Specifically, the New York Democrat is asking Justice Department Inspector General Michael Horowitz about contacts between Matthew G. Whitaker and other parts of the Donald Trump administration about the work of Special Counsel Robert S. Mueller III and his team.

Ben McAdams Claims Victory Over Mia Love
Incumbent GOP rep hasn’t conceded; votes in the Utah’s 4th District to be certified Tuesday

Ben McAdams, Democratic candidate for Utah's 4th Congressional District, said his lead after the latest ballot tally is insurmountable. (Photo By Tom Williams/CQ Roll Call)

Having secured a 739-vote lead as ballot counting in Utah finally draws to a close, Democratic challenger Ben McAdams declared victory over Republican Rep. Mia Love in a news conference Monday night. 

“We have looked at the numbers and the number of votes that are outstanding and we are confident at this point in the results of this election,” McAdams said.

A Mississippi Senate Flip? Probably Not
Absent reliable data, Democratic chances there should be taken with skepticism

Appointed Sen. Cindy Hyde-Smith, R-Miss., is in the Mississippi Senate runoff with former Agriculture Secretary Mike Espy, a Democrat. Is the race close? That depends on your definition of close, Rothenberg writes. (Tom Williams/CQ Roll Call file photo)

ANALYSIS — Alabama Democrat Doug Jones demonstrated last year that candidates matter and that on the rarest occasions — such as when the majority party’s nominee is accused of sexual misconduct by many women — voters in federal races veer from their partisan loyalties. But Jones’s win was the exception, not the rule, and it shouldn’t obscure the difficulty Mississippi Democratic Senate hopeful Mike Espy faces in a runoff in one of the most Republican and conservative states in the entire country.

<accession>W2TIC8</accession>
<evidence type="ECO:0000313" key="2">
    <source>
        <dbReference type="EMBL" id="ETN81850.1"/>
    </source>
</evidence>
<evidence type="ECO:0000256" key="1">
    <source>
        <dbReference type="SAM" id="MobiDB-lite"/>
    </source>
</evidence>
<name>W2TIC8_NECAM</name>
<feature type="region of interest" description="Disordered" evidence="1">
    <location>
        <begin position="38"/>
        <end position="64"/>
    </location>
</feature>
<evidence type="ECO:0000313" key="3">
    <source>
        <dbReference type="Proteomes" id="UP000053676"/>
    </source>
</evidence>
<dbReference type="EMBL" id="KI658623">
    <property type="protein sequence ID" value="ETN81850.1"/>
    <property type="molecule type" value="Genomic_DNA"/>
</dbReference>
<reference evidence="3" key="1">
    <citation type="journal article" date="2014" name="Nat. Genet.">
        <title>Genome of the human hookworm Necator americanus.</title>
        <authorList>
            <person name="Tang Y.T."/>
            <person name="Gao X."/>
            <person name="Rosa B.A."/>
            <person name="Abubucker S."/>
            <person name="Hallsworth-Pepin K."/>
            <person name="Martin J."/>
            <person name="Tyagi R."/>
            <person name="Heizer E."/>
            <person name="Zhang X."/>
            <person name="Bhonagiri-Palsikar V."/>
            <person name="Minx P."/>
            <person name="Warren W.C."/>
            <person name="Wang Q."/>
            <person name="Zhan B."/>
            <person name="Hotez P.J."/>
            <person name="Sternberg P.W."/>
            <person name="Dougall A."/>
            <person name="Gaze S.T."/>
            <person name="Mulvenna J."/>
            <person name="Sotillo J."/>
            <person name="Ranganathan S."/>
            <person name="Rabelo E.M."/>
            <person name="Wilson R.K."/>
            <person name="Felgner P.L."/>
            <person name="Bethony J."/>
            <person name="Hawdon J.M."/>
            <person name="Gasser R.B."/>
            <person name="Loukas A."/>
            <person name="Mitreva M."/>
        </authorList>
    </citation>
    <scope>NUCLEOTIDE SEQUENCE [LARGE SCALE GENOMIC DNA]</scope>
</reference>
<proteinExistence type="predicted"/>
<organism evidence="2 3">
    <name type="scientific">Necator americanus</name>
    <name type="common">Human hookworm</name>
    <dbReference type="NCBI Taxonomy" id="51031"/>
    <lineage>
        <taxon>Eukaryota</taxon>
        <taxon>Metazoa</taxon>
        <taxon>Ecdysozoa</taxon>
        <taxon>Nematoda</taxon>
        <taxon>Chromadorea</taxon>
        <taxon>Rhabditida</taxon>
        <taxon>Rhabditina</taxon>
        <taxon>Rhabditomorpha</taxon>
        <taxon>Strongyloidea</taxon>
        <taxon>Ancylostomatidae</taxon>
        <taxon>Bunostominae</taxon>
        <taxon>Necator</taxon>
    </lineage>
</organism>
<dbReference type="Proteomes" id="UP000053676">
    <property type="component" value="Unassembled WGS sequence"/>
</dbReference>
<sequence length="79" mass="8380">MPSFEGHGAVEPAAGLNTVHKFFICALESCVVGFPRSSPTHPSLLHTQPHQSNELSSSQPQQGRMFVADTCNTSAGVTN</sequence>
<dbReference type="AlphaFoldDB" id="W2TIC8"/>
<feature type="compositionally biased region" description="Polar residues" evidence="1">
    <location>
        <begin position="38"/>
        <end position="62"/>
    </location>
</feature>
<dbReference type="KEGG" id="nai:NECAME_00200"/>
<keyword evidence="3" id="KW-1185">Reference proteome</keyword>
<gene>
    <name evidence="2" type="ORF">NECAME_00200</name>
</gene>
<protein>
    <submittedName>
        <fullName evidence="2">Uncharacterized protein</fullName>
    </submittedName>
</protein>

The Washington Post reported Sunday that the Mississippi Senate runoff “has turned into an unexpectedly competitive contest.” That’s hard to challenge, since expectations are a matter of opinion, as is competitiveness. But until I see hard evidence that Democrats have a realistic shot at the seat, count me as skeptical that the Mississippi seat is in play.

On ‘Medicare-for-All,’ Democrats Tread Lightly
It polls well. But Dems say the proposal isn’t ready for floor action

Rep. Pramila Jayapal, D-Wash., founded the Medicare-for-All Caucus earlier this year. She pushed back on the idea that single-payer health care is unpopular in suburban parts of the country. (Bill Clark/CQ Roll Call)

Progressives in the House are calling for a vote on a single-payer “Medicare-for-all” bill in the next Congress, but the expected chairmen who will set the agenda for next year say they have other health priorities.

Still, the progressives’ push could earn more attention over the next two years as Democratic candidates begin vying to take on President Donald Trump in 2020. A handful of potential presidential candidates expected to declare interest have already co-sponsored “Medicare-for-all” legislation, an issue that was also a flashpoint in Democratic primaries over the past year.